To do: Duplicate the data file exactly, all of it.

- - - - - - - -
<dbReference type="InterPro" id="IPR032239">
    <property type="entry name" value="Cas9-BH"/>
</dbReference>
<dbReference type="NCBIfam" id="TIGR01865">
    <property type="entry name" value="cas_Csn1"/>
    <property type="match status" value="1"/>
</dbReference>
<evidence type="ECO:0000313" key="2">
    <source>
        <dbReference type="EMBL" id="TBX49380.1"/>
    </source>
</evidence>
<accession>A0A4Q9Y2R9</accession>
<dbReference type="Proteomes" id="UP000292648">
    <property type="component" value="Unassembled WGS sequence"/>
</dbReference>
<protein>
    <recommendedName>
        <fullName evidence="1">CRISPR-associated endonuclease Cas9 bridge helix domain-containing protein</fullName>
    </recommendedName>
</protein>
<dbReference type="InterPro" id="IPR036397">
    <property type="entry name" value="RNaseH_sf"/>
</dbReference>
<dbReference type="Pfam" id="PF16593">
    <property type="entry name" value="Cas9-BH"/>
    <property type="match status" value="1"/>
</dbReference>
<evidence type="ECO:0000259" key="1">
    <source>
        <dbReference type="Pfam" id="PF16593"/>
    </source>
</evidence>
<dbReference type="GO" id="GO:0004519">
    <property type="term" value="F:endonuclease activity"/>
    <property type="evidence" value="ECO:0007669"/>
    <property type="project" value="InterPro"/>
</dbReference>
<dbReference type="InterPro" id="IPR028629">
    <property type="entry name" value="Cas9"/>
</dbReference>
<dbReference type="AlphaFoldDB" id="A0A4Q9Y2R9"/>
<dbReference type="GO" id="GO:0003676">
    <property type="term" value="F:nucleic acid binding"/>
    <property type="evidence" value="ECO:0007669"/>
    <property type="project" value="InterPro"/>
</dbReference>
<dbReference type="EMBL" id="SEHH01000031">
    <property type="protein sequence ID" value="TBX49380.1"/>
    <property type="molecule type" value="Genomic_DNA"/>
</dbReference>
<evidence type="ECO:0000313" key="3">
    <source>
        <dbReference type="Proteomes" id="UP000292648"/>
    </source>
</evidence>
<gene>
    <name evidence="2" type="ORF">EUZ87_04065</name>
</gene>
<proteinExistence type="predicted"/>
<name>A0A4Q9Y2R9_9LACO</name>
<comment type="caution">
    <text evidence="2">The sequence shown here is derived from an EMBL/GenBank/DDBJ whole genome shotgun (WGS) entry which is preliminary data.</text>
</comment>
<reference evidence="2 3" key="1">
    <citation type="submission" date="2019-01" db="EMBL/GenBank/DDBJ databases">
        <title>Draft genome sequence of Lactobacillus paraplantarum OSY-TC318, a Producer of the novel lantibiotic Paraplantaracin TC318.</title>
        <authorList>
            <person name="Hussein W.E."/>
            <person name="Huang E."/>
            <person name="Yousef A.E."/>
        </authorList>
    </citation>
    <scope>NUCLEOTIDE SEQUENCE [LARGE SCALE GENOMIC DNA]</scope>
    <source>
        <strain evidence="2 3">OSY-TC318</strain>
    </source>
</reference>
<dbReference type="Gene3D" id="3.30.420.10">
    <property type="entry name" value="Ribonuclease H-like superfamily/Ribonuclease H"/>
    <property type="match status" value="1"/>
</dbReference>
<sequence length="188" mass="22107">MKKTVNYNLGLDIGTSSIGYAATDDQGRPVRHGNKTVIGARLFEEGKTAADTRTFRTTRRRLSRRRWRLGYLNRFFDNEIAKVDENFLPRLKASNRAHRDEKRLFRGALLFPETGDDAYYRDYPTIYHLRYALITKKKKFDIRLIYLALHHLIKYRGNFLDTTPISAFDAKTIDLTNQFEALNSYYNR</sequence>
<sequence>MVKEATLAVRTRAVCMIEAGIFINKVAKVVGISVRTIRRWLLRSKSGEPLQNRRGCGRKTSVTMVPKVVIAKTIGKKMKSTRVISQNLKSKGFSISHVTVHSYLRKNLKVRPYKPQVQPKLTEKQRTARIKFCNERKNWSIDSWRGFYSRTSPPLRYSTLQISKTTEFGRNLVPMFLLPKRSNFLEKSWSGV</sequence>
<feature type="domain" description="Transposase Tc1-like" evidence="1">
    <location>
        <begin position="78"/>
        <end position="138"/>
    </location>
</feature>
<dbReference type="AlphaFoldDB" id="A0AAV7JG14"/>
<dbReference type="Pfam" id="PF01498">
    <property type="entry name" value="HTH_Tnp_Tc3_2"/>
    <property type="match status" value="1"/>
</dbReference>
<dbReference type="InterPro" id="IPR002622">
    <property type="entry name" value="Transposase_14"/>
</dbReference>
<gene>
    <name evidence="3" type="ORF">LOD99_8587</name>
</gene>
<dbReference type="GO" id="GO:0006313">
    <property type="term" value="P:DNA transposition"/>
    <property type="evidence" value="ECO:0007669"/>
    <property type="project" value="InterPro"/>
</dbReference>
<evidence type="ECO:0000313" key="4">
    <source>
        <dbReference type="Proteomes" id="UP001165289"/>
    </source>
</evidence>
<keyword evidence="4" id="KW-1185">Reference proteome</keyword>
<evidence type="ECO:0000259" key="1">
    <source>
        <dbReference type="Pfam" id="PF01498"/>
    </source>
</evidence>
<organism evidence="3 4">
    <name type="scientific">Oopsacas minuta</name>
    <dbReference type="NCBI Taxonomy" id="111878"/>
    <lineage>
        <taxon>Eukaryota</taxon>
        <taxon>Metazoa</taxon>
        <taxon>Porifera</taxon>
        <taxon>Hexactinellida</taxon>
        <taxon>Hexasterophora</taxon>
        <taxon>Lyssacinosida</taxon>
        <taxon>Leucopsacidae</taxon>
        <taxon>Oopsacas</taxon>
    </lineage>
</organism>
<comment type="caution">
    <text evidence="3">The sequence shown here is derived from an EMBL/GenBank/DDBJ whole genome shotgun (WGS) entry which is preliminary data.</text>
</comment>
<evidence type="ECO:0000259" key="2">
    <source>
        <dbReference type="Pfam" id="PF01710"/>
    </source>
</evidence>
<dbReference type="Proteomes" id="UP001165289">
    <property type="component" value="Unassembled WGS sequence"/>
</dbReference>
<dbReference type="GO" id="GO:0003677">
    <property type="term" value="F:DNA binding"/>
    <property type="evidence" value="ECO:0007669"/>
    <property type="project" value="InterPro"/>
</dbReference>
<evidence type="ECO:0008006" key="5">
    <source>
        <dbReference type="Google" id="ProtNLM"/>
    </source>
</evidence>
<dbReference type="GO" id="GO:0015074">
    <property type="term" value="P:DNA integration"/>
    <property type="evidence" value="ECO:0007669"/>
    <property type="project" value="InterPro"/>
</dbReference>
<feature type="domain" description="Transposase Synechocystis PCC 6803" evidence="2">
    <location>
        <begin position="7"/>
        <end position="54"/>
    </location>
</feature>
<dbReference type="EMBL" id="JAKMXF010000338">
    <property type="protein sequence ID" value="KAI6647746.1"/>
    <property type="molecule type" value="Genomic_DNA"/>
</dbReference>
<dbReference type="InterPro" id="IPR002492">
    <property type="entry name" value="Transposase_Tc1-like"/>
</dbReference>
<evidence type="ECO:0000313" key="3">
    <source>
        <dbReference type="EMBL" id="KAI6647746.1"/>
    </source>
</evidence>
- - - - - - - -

<dbReference type="InterPro" id="IPR032239">
    <property type="entry name" value="Cas9-BH"/>
</dbReference>
<dbReference type="NCBIfam" id="TIGR01865">
    <property type="entry name" value="cas_Csn1"/>
    <property type="match status" value="1"/>
</dbReference>
<evidence type="ECO:0000313" key="2">
    <source>
        <dbReference type="EMBL" id="TBX49380.1"/>
    </source>
</evidence>
<accession>A0A4Q9Y2R9</accession>
<dbReference type="Proteomes" id="UP000292648">
    <property type="component" value="Unassembled WGS sequence"/>
</dbReference>
<protein>
    <recommendedName>
        <fullName evidence="1">CRISPR-associated endonuclease Cas9 bridge helix domain-containing protein</fullName>
    </recommendedName>
</protein>
<dbReference type="InterPro" id="IPR036397">
    <property type="entry name" value="RNaseH_sf"/>
</dbReference>
<dbReference type="Pfam" id="PF16593">
    <property type="entry name" value="Cas9-BH"/>
    <property type="match status" value="1"/>
</dbReference>
<evidence type="ECO:0000259" key="1">
    <source>
        <dbReference type="Pfam" id="PF16593"/>
    </source>
</evidence>
<dbReference type="GO" id="GO:0004519">
    <property type="term" value="F:endonuclease activity"/>
    <property type="evidence" value="ECO:0007669"/>
    <property type="project" value="InterPro"/>
</dbReference>
<dbReference type="InterPro" id="IPR028629">
    <property type="entry name" value="Cas9"/>
</dbReference>
<dbReference type="AlphaFoldDB" id="A0A4Q9Y2R9"/>
<dbReference type="GO" id="GO:0003676">
    <property type="term" value="F:nucleic acid binding"/>
    <property type="evidence" value="ECO:0007669"/>
    <property type="project" value="InterPro"/>
</dbReference>
<dbReference type="EMBL" id="SEHH01000031">
    <property type="protein sequence ID" value="TBX49380.1"/>
    <property type="molecule type" value="Genomic_DNA"/>
</dbReference>
<evidence type="ECO:0000313" key="3">
    <source>
        <dbReference type="Proteomes" id="UP000292648"/>
    </source>
</evidence>
<gene>
    <name evidence="2" type="ORF">EUZ87_04065</name>
</gene>
<proteinExistence type="predicted"/>
<name>A0A4Q9Y2R9_9LACO</name>
<comment type="caution">
    <text evidence="2">The sequence shown here is derived from an EMBL/GenBank/DDBJ whole genome shotgun (WGS) entry which is preliminary data.</text>
</comment>
<reference evidence="2 3" key="1">
    <citation type="submission" date="2019-01" db="EMBL/GenBank/DDBJ databases">
        <title>Draft genome sequence of Lactobacillus paraplantarum OSY-TC318, a Producer of the novel lantibiotic Paraplantaracin TC318.</title>
        <authorList>
            <person name="Hussein W.E."/>
            <person name="Huang E."/>
            <person name="Yousef A.E."/>
        </authorList>
    </citation>
    <scope>NUCLEOTIDE SEQUENCE [LARGE SCALE GENOMIC DNA]</scope>
    <source>
        <strain evidence="2 3">OSY-TC318</strain>
    </source>
</reference>
<dbReference type="Gene3D" id="3.30.420.10">
    <property type="entry name" value="Ribonuclease H-like superfamily/Ribonuclease H"/>
    <property type="match status" value="1"/>
</dbReference>
<sequence length="188" mass="22107">MKKTVNYNLGLDIGTSSIGYAATDDQGRPVRHGNKTVIGARLFEEGKTAADTRTFRTTRRRLSRRRWRLGYLNRFFDNEIAKVDENFLPRLKASNRAHRDEKRLFRGALLFPETGDDAYYRDYPTIYHLRYALITKKKKFDIRLIYLALHHLIKYRGNFLDTTPISAFDAKTIDLTNQFEALNSYYNR</sequence>
<sequence>MVKEATLAVRTRAVCMIEAGIFINKVAKVVGISVRTIRRWLLRSKSGEPLQNRRGCGRKTSVTMVPKVVIAKTIGKKMKSTRVISQNLKSKGFSISHVTVHSYLRKNLKVRPYKPQVQPKLTEKQRTARIKFCNERKNWSIDSWRGFYSRTSPPLRYSTLQISKTTEFGRNLVPMFLLPKRSNFLEKSWSGV</sequence>
<feature type="domain" description="Transposase Tc1-like" evidence="1">
    <location>
        <begin position="78"/>
        <end position="138"/>
    </location>
</feature>
<dbReference type="AlphaFoldDB" id="A0AAV7JG14"/>
<dbReference type="Pfam" id="PF01498">
    <property type="entry name" value="HTH_Tnp_Tc3_2"/>
    <property type="match status" value="1"/>
</dbReference>
<dbReference type="InterPro" id="IPR002622">
    <property type="entry name" value="Transposase_14"/>
</dbReference>
<gene>
    <name evidence="3" type="ORF">LOD99_8587</name>
</gene>
<dbReference type="GO" id="GO:0006313">
    <property type="term" value="P:DNA transposition"/>
    <property type="evidence" value="ECO:0007669"/>
    <property type="project" value="InterPro"/>
</dbReference>
<evidence type="ECO:0000313" key="4">
    <source>
        <dbReference type="Proteomes" id="UP001165289"/>
    </source>
</evidence>
<keyword evidence="4" id="KW-1185">Reference proteome</keyword>
<evidence type="ECO:0000259" key="1">
    <source>
        <dbReference type="Pfam" id="PF01498"/>
    </source>
</evidence>
<organism evidence="3 4">
    <name type="scientific">Oopsacas minuta</name>
    <dbReference type="NCBI Taxonomy" id="111878"/>
    <lineage>
        <taxon>Eukaryota</taxon>
        <taxon>Metazoa</taxon>
        <taxon>Porifera</taxon>
        <taxon>Hexactinellida</taxon>
        <taxon>Hexasterophora</taxon>
        <taxon>Lyssacinosida</taxon>
        <taxon>Leucopsacidae</taxon>
        <taxon>Oopsacas</taxon>
    </lineage>
</organism>
<comment type="caution">
    <text evidence="3">The sequence shown here is derived from an EMBL/GenBank/DDBJ whole genome shotgun (WGS) entry which is preliminary data.</text>
</comment>
<evidence type="ECO:0000259" key="2">
    <source>
        <dbReference type="Pfam" id="PF01710"/>
    </source>
</evidence>
<dbReference type="Proteomes" id="UP001165289">
    <property type="component" value="Unassembled WGS sequence"/>
</dbReference>
<dbReference type="GO" id="GO:0003677">
    <property type="term" value="F:DNA binding"/>
    <property type="evidence" value="ECO:0007669"/>
    <property type="project" value="InterPro"/>
</dbReference>
<evidence type="ECO:0008006" key="5">
    <source>
        <dbReference type="Google" id="ProtNLM"/>
    </source>
</evidence>
<dbReference type="GO" id="GO:0015074">
    <property type="term" value="P:DNA integration"/>
    <property type="evidence" value="ECO:0007669"/>
    <property type="project" value="InterPro"/>
</dbReference>
<feature type="domain" description="Transposase Synechocystis PCC 6803" evidence="2">
    <location>
        <begin position="7"/>
        <end position="54"/>
    </location>
</feature>
<dbReference type="EMBL" id="JAKMXF010000338">
    <property type="protein sequence ID" value="KAI6647746.1"/>
    <property type="molecule type" value="Genomic_DNA"/>
</dbReference>
<dbReference type="InterPro" id="IPR002492">
    <property type="entry name" value="Transposase_Tc1-like"/>
</dbReference>
<evidence type="ECO:0000313" key="3">
    <source>
        <dbReference type="EMBL" id="KAI6647746.1"/>
    </source>
</evidence>